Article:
Page last updated at 23:29 GMT, Monday, 25 May 2009 00:29 UK

Gene links heart and gum disease

Bacteria
Peridontitis is caused by a bacterial infection

A genetic link between dental disease and heart attacks has been found by German researchers.

Gum disease - periodontitis - is known to be associated with heart disease but how exactly they are linked is unknown.

Now the University of Kiel team has found a common gene mutation in people with periodontitis and heart attack patients, a conference heard.

Study leader Dr Arne Schaefer said gum disease should be taken very seriously and treated as early as possible.

Both coronary heart disease (CHD) and periodontitis are associated with the same risk factors - most importantly smoking, diabetes and obesity.

Now we know for sure that there is a strong genetic link, patients with periodontitis should try to reduce their risk factors and take preventive measures at an early stage
Study leader, Dr Arne Schaefer

Researchers have shown similarities between the bacteria found in the oral cavity and those in coronary plaques and both diseases are characterised by an imbalanced immune reaction and chronic inflammation.

One theory is that the bacteria involved in gum disease trigger a low grade inflammatory response throughout the body, prompting changes in the arteries leading to strokes and heart attacks.

Another possibility is that bacteria disturbs the way blood vessels dilate directly, since some bacteria can enter the bloodstream.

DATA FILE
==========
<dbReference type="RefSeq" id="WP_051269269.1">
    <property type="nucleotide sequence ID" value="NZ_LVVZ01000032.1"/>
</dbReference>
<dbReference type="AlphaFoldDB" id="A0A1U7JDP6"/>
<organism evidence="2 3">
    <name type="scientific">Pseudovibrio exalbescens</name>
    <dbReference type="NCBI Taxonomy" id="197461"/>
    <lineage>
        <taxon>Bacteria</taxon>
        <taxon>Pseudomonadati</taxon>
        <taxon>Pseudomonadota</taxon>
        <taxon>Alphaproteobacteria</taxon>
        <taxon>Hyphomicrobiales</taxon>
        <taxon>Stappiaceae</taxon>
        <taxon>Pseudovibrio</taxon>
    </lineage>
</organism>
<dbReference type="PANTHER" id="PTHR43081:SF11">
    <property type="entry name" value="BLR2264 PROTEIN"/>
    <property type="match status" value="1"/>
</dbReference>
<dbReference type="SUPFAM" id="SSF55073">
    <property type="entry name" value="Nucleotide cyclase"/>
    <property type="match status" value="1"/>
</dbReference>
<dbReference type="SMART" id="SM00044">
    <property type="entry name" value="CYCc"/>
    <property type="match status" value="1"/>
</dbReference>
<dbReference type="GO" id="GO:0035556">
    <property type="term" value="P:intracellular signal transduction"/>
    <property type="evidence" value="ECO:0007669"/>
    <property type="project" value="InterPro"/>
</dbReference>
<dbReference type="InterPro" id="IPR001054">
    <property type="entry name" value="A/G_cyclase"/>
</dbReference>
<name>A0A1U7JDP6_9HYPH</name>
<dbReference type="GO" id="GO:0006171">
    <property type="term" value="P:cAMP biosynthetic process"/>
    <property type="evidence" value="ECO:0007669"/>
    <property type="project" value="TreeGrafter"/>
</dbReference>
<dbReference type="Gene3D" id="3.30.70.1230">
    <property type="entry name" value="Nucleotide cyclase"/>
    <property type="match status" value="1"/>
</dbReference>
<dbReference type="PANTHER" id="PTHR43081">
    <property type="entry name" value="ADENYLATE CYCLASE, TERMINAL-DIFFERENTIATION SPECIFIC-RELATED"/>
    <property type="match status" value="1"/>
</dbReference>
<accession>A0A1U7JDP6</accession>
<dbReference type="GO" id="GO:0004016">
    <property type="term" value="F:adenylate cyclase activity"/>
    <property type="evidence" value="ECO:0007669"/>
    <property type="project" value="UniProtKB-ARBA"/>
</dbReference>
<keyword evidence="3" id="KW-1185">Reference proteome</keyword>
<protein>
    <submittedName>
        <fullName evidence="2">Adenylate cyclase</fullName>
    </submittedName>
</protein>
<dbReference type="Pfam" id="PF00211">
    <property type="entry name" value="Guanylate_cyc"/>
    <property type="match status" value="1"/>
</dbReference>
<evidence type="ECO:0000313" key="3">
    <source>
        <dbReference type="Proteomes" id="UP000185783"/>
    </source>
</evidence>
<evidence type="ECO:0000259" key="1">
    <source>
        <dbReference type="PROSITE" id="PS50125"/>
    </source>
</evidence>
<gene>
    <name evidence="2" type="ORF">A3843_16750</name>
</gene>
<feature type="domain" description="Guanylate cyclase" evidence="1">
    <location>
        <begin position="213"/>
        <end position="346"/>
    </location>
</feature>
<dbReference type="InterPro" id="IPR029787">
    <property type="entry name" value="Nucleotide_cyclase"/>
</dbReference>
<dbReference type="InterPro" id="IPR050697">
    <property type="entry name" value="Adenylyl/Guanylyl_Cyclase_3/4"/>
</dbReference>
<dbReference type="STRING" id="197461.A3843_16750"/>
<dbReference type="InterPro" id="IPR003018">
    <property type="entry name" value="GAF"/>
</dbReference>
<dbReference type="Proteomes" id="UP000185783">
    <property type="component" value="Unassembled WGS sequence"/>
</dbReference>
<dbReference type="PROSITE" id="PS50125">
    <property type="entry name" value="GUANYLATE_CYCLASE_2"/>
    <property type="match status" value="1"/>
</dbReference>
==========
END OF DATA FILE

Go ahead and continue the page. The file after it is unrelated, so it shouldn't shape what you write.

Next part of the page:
Genetic link

Speaking at the annual conference of the European Society of Human Genetics in Vienna, study leader Dr Arne Schaefer from the University of Kiel said his team found the gene linking the conditions on chromosome 9.

It had already been associated with heart attacks but in the latest study was found both in a group of 1,097 patients with heart disease and in 151 patients with the most aggressive early-onset forms of periodontitis.

The genetic variation was identical in both diseases and the researchers confirmed the association in further groups of 1,100 CHD patients and 180 periodontitis patients.

Although it is known what protein the gene encodes it is not yet clear how this is linked with the conditions.

"Now we know for sure that there is a strong genetic link, patients with periodontitis should try to reduce their risk factors and take preventive measures at an early stage", said Dr Schaefer.

"We hope that our findings will make it easier to diagnose the disease at an early stage, and that in future a greater insight into the specific pathophysiology might open the way to effective treatment before the disease can take hold."

"In the meantime, because of its association with CHD, we think that periodontitis should be taken very seriously by dentists and diagnosed and treated as early as possible."

Dr Francesco D'Aiuto, clinical lecturer at the UCL Eastman Dental Institute, said the study had focused on a particularly aggressive form of periodontitis but the findings take researchers a step closer to working out how the two diseases are linked.

"We will be looking closely looking at this novel genetic variant to see if the finding can be replicated in the UK population.

"There l great interest whether this genetic locus is associated not only with aggressive forms of periodontitis but also with the more common chronic form, which is present in some form in at least 10-20% of the UK population."



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